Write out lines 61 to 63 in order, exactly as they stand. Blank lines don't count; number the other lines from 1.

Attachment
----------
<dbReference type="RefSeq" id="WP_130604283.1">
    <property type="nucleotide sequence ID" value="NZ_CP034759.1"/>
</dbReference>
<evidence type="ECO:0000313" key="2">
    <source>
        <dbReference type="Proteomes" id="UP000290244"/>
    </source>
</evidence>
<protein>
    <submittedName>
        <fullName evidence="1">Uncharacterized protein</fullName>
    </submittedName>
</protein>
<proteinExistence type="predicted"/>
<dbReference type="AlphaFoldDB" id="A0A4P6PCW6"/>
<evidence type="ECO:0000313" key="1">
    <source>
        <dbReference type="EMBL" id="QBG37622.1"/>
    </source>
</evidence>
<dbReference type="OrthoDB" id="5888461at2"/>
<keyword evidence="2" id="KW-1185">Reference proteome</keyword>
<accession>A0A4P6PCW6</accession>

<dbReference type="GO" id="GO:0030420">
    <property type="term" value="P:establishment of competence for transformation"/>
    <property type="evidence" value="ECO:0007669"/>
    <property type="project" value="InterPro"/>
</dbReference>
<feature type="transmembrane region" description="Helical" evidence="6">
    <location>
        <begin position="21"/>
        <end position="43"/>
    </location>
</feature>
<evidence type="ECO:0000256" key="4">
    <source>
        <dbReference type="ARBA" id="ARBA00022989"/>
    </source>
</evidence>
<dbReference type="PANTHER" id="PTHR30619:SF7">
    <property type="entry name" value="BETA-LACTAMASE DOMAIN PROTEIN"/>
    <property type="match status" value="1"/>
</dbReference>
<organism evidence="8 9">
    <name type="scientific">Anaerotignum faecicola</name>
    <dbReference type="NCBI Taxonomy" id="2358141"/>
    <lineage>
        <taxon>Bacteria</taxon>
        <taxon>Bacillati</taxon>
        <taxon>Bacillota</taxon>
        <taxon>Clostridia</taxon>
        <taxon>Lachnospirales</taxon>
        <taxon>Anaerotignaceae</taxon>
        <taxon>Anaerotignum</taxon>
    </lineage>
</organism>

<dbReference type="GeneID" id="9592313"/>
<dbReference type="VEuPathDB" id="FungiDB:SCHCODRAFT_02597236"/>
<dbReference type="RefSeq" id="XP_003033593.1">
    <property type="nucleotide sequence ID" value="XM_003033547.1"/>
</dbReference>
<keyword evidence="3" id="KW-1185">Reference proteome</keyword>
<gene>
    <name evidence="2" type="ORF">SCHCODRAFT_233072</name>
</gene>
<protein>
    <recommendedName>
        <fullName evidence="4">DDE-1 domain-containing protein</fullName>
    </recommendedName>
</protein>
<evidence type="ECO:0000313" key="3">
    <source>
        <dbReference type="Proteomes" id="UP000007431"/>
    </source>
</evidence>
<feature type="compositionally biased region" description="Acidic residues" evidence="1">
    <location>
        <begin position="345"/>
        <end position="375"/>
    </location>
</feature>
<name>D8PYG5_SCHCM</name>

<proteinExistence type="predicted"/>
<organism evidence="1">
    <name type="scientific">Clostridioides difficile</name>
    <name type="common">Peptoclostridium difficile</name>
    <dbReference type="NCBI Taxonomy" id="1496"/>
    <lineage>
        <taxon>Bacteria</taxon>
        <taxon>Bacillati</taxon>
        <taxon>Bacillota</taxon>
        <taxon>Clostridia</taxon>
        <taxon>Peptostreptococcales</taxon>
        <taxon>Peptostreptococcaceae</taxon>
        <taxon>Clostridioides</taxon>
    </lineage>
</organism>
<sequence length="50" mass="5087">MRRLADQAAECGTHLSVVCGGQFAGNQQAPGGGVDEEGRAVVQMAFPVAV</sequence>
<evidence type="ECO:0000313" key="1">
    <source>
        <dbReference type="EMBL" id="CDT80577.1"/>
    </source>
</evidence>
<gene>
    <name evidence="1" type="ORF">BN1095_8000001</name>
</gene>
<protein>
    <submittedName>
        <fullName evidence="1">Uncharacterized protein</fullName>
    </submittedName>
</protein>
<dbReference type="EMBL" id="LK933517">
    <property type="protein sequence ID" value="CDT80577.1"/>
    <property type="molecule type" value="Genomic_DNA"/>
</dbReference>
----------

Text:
</dbReference>
<keyword evidence="3" id="KW-1185">Reference proteome</keyword>
<gene>